Due to an unfortunate turn of events, this conference has been postponed.

Please note that the Cushwa Center's Seminar in American Religion will still be held as planned, March 31 - April 1. If you had registered for the conference and/or seminar and still plan to attend the seminar, please fill out this registration form to confirm your attendance.


Just Wage Working Group Research Workshop

Friday, March 31, 2017
Geddes Hall Coffeehouse

Sponsored by the Higgins Labor Program at the Center for Social Concerns, and featuring original presentations from individuals representing a variety of academic disciplines and practitioner perspectives from both Notre Dame and other universities and organizations, the Just Wage Research Workshop offers the perfect venue for consideration of "the just wage" question: on what grounds can any wage be called just? For more details on the Just Wage Working Group, visit here.
Please register by completing this form, as seating is limited. Please make sure to indicate whether you can stay for the lunch at 1 pm (and please indicate any dietary restrictions you might have).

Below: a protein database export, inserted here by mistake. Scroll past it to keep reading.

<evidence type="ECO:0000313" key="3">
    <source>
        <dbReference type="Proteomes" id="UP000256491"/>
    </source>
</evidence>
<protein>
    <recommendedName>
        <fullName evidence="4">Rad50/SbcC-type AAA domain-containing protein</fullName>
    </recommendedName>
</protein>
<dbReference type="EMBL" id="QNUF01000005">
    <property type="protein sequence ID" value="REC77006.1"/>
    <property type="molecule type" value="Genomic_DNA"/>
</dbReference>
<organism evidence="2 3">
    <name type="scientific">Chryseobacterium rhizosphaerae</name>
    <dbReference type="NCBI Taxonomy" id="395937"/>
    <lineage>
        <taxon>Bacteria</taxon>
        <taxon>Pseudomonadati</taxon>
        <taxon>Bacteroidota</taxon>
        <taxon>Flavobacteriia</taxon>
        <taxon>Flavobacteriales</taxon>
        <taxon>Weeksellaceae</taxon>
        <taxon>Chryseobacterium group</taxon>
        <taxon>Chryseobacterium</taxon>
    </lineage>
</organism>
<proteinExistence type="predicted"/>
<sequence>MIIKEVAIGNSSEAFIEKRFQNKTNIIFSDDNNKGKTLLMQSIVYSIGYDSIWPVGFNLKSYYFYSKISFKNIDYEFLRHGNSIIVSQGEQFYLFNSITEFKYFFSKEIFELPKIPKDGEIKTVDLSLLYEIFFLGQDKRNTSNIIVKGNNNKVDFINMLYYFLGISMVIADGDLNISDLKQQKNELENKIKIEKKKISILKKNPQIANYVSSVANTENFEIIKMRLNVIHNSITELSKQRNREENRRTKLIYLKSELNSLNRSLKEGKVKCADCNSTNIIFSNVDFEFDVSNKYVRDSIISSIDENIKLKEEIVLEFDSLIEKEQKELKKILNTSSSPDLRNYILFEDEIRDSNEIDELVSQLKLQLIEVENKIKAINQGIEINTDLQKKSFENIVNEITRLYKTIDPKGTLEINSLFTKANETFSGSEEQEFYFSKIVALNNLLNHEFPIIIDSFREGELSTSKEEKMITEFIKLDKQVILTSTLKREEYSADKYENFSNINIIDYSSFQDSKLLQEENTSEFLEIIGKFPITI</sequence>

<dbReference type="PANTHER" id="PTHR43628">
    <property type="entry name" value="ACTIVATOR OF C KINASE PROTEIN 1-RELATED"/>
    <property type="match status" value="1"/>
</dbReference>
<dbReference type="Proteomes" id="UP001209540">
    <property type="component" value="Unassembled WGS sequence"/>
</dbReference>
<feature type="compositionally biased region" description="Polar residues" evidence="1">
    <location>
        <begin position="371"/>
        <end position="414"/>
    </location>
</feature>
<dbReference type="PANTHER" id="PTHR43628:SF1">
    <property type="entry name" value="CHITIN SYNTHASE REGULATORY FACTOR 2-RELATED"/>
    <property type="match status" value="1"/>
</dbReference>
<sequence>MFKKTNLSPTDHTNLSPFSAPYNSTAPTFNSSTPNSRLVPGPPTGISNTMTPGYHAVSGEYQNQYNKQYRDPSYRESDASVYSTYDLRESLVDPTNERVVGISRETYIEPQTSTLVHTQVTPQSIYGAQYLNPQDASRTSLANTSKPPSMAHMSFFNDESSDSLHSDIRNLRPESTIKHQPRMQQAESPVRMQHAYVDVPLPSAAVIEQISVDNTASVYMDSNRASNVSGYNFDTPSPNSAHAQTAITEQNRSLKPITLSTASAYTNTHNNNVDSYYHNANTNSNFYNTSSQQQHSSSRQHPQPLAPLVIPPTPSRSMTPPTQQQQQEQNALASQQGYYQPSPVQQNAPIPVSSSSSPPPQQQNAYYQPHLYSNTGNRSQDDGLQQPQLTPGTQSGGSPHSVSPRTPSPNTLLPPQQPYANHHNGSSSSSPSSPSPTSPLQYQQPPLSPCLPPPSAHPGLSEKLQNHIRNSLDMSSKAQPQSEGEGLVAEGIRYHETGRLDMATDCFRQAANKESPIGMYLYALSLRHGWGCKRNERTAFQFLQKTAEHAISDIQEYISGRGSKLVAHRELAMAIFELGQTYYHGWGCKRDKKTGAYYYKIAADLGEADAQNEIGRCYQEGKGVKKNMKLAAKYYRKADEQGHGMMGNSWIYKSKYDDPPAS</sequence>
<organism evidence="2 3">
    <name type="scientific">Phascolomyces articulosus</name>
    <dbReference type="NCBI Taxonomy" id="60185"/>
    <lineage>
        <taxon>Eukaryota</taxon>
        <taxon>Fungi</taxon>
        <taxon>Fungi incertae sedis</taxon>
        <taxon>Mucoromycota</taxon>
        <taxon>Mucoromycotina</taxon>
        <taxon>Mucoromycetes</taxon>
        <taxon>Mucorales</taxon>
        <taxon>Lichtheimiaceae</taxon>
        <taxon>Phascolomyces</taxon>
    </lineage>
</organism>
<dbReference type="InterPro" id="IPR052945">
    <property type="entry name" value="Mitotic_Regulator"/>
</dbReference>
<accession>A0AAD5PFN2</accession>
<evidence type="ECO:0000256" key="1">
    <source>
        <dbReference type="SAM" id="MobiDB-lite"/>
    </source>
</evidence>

The complete schedule is now posted -- check it out and register here. The event is free and features lunch. Participants are welcome even if they can only attend part of the workshop.


Deadline for Departmental Awards

Friday, March 31, 2017

The deadline for submissions for the following is Friday, March 31, 2017.

All nominations and submissions should be sent to Katie Schlofeldt at the American Studies office - 1047 Flanner or kschlotf@nd.edu.  Names should be left off all writing samples.  Please provide your contact info and associated titles to Katie separately.

For more information, see www.americanstudies.nd.edu


The J. Sinnott Meyers Award for outstanding service to the community—$500.00 Prize

J. Sinnott Meyers was to have graduated from Notre Dame in the spring of 1920. Unfortunately, he died in February of that year. Alonzo and Helen Meyers of Paducah, Kentucky, established the J. Sinnott Meyers "Burse" in memory of their beloved son. The Meyers Award is given for outstanding service to the community here at Notre Dame and beyond (i.e., local, state, and national levels of service).

This award is available to an American Studies Senior major.

Please nominate one of your classmates or yourself in writing for this award.